Fighting privatisation, racism and poverty happen to be more important to us than some dated urge to create a 23-county Gaelic nation. If that comes about through time then that's fine, but it won't improve people's living conditions.
And no, I don't happen to support the occupation of Iraq. And guess what? It's possible to hold this position and NOT be a supporter of militant Irish republicanism.

author by Barrypublication date Tue Dec 14, 2004 19:31author address author phone Report this post to the editors

I wondered whether you were a hypocrite or not. Cant you read (never mind count. Theres 32 counties in Ireland, do you want to hand the Brits another 3 ?)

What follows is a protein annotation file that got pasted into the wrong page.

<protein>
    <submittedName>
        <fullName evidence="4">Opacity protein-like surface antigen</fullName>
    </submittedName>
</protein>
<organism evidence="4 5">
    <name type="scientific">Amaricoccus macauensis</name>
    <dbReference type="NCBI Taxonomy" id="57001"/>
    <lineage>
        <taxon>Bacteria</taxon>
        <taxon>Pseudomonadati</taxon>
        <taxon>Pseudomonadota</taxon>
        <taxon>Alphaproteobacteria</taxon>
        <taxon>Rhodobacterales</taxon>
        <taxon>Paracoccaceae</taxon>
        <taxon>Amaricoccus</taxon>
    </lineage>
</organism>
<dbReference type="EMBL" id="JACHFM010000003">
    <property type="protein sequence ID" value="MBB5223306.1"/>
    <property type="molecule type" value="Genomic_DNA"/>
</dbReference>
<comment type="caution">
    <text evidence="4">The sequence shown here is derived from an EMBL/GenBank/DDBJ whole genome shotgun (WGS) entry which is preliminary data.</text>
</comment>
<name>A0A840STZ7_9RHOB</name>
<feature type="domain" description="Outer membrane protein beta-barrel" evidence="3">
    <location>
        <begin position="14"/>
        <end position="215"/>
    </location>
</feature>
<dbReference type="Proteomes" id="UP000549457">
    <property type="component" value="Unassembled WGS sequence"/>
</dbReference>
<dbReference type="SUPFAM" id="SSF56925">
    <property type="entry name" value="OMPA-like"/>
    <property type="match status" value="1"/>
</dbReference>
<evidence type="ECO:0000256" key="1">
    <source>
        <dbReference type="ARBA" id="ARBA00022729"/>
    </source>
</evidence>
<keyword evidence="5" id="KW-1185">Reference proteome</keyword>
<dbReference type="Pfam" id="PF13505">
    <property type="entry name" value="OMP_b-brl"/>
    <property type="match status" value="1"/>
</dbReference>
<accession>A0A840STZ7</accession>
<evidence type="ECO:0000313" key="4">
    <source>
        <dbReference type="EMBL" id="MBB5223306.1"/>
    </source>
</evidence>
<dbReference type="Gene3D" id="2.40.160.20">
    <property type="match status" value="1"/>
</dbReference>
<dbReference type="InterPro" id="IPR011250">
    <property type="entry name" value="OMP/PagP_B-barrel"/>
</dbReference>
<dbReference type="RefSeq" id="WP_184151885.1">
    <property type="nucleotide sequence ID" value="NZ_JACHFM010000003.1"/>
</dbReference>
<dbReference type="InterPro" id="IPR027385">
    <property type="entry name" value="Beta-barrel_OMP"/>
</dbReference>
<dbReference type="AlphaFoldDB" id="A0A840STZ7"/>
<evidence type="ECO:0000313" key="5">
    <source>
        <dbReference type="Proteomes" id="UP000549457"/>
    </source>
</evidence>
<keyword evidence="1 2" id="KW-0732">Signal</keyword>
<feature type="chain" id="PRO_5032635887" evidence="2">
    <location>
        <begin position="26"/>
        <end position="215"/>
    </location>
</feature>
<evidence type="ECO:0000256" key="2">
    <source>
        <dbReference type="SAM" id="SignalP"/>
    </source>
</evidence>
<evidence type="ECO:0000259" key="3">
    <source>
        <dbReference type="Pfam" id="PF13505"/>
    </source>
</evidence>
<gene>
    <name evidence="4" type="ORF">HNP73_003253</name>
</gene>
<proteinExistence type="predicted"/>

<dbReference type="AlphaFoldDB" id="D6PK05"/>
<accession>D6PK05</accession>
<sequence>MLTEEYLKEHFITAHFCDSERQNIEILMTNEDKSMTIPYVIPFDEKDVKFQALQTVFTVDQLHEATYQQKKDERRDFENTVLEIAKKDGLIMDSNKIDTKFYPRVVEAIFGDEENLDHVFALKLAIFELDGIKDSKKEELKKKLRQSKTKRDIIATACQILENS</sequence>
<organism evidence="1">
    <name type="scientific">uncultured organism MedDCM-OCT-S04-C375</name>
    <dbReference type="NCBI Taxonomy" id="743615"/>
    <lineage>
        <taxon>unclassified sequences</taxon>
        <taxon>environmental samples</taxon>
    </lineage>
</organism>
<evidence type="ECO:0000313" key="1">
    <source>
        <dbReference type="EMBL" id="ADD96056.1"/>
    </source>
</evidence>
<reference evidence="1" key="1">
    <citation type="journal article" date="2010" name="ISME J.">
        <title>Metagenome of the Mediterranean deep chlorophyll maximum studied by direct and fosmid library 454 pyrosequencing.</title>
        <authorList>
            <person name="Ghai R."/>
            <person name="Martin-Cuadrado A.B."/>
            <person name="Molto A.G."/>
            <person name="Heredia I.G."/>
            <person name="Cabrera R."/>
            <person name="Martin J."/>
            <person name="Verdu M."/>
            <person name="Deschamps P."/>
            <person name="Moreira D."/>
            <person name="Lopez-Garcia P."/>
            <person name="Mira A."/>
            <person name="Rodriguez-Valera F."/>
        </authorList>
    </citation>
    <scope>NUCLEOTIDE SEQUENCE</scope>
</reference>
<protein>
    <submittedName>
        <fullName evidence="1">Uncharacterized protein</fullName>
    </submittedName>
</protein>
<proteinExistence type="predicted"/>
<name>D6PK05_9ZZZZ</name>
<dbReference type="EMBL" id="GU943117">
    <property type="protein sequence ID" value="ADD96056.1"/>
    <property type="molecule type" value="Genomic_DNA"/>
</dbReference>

Im not a member of RSF either or a caveman. As i said at the beginning, why do you think its wrong for the Brits to occupy Iraq and not your own country.

Is resisting occupation only good when its far away but wrong on your own doorstep ?

author by Ali H.publication date Tue Dec 14, 2004 19:51author address author phone Report this post to the editors

I think Ian Paisley should get his photos of bunkers being sealed in exchange for having his mouth sealed. He has obviously lost the plot completely as his antics with Bertie Ahern make it blindingly obvious that he doesnt even want a southern Taig about the place, never mind the northern ones! Paisley's my way or the highway approach leads nowhere and it is time for him to go the way of Maggie Thatcher, silence and oblivion.